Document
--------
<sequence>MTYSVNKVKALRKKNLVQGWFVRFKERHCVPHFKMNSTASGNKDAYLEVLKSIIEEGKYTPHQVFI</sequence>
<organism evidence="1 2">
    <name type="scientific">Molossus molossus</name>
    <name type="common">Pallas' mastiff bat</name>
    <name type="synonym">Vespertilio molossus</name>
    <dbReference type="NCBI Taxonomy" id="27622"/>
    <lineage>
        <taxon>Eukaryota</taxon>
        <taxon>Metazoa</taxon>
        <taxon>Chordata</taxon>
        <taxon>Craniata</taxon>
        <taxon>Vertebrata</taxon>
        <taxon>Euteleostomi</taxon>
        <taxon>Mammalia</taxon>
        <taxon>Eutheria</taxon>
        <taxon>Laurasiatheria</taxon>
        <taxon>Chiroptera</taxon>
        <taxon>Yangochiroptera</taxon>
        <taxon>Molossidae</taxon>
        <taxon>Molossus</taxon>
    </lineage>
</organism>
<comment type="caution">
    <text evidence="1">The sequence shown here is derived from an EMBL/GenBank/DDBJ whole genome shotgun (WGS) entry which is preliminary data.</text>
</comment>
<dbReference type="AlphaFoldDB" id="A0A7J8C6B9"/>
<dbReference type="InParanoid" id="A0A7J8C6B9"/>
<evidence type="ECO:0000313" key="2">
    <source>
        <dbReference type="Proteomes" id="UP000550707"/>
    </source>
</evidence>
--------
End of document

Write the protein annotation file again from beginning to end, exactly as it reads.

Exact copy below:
<sequence>MTYSVNKVKALRKKNLVQGWFVRFKERHCVPHFKMNSTASGNKDAYLEVLKSIIEEGKYTPHQVFI</sequence>
<organism evidence="1 2">
    <name type="scientific">Molossus molossus</name>
    <name type="common">Pallas' mastiff bat</name>
    <name type="synonym">Vespertilio molossus</name>
    <dbReference type="NCBI Taxonomy" id="27622"/>
    <lineage>
        <taxon>Eukaryota</taxon>
        <taxon>Metazoa</taxon>
        <taxon>Chordata</taxon>
        <taxon>Craniata</taxon>
        <taxon>Vertebrata</taxon>
        <taxon>Euteleostomi</taxon>
        <taxon>Mammalia</taxon>
        <taxon>Eutheria</taxon>
        <taxon>Laurasiatheria</taxon>
        <taxon>Chiroptera</taxon>
        <taxon>Yangochiroptera</taxon>
        <taxon>Molossidae</taxon>
        <taxon>Molossus</taxon>
    </lineage>
</organism>
<comment type="caution">
    <text evidence="1">The sequence shown here is derived from an EMBL/GenBank/DDBJ whole genome shotgun (WGS) entry which is preliminary data.</text>
</comment>
<dbReference type="AlphaFoldDB" id="A0A7J8C6B9"/>
<dbReference type="InParanoid" id="A0A7J8C6B9"/>
<evidence type="ECO:0000313" key="2">
    <source>
        <dbReference type="Proteomes" id="UP000550707"/>
    </source>
</evidence>